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Reprinted from, home of The SPOTLIGHT archive

UN Pushing Bilderberg's Tax Plan

  • The United Nations is seeking a global tax to finance the emerging world government. The UN is acting at the urging of Bilderberg, which proposed such a plan years ago.
By James P. Tucker, Jr.

The United Nations proposed a global tax on international currency transactions in a Jan. 30 report that reflected a plan presented by the secret Bilderberg group years ago (The SPOTLIGHT, June 24, 1991.

The report was compiled by the World Bank, the International Monetary Fund and the World Trade Organization, all of which are always represented at secret Bilderberg meetings.

A Global tax has been on the UN agenda since first being urged by Bilderberg nearly a decade ago, but it is the first time the world body was so bold as to go high-profile public with a formal recommendation.

Despite their best efforts and the collaboration of the mainstream media, UN bureaucrats were unable to completely suppress public discourse on a global tax.

Soon after The Spotlight first exposed the scheme, the U.S. ambassador to the UN, Alan Keyes, denounced the proposed tax. He has spoken strongly against the scheme while running in the Republican presidential primaries in 1996 and 2000.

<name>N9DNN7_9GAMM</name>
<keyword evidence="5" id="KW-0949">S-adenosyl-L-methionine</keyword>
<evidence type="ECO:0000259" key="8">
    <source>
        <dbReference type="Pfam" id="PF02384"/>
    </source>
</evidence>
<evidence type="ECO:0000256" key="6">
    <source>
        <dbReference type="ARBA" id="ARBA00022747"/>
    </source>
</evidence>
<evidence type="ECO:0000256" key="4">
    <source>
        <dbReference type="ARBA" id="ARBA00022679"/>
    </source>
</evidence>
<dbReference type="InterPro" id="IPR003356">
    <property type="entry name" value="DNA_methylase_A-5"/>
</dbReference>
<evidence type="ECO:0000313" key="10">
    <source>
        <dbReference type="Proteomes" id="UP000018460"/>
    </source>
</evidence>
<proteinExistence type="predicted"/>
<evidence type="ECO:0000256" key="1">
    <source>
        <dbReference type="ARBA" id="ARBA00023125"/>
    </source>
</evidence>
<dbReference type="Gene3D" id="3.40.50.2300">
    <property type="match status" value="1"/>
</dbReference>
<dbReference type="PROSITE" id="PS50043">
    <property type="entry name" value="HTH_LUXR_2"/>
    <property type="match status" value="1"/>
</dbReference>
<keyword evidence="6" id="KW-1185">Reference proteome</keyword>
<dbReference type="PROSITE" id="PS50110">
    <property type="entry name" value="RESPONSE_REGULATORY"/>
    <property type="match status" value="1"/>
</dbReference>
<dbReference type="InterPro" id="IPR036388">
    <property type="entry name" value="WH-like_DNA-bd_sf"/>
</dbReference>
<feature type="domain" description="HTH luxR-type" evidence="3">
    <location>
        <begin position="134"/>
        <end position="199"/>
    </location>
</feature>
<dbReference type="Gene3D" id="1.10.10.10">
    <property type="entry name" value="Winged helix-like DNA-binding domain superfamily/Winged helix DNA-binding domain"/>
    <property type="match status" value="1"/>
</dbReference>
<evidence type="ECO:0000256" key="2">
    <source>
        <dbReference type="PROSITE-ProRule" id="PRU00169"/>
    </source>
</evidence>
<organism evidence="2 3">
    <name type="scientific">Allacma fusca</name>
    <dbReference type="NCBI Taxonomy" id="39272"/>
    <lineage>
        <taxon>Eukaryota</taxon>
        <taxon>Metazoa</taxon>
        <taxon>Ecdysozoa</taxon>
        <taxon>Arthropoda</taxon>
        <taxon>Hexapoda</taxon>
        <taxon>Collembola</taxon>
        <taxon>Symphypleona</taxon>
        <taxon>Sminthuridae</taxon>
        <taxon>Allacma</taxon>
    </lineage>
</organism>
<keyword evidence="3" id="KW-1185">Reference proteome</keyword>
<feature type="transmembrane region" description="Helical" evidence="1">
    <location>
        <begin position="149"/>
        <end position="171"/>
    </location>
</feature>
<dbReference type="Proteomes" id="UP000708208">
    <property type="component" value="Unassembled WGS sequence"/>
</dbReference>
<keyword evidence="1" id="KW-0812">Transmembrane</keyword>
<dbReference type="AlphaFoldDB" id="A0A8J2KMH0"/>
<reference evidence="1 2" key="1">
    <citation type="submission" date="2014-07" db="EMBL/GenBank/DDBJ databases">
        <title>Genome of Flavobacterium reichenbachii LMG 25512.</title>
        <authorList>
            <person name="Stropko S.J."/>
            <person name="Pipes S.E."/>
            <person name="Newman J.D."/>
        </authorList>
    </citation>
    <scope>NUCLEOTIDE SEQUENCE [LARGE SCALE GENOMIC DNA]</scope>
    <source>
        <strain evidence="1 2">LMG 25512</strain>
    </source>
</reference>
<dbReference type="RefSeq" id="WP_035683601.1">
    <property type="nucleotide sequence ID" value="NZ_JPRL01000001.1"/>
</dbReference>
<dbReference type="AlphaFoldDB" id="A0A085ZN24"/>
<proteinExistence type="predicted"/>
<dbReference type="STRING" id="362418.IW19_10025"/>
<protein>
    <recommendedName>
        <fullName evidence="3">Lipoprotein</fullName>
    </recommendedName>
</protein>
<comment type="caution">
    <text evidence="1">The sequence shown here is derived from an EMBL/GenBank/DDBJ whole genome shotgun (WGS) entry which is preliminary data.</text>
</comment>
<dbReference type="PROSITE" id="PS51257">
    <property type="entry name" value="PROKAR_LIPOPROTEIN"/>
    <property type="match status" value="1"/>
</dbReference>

Bilderberg's first plan was a tax on oil at the well head. This would mean that everybody who bought gas or used oil for any reason would be paying a direct tax to the UN. A second proposal ws to tax international travel, with a surcharge on airline tickets and passenger ships. This was quietly suggested by Un secretary General Boutros Boutros-Ghali.

Last year, a UN report suggested an Internet tax in one sentence and said nothing more following public denunciations. Reaction overshadowed the massive report by the UN Development Program.

A 1 percent tax on $1.5 trillion worth of "speculative' currency transactions may yield $150 billion a year to be used to stabilize volatile markets, the report said.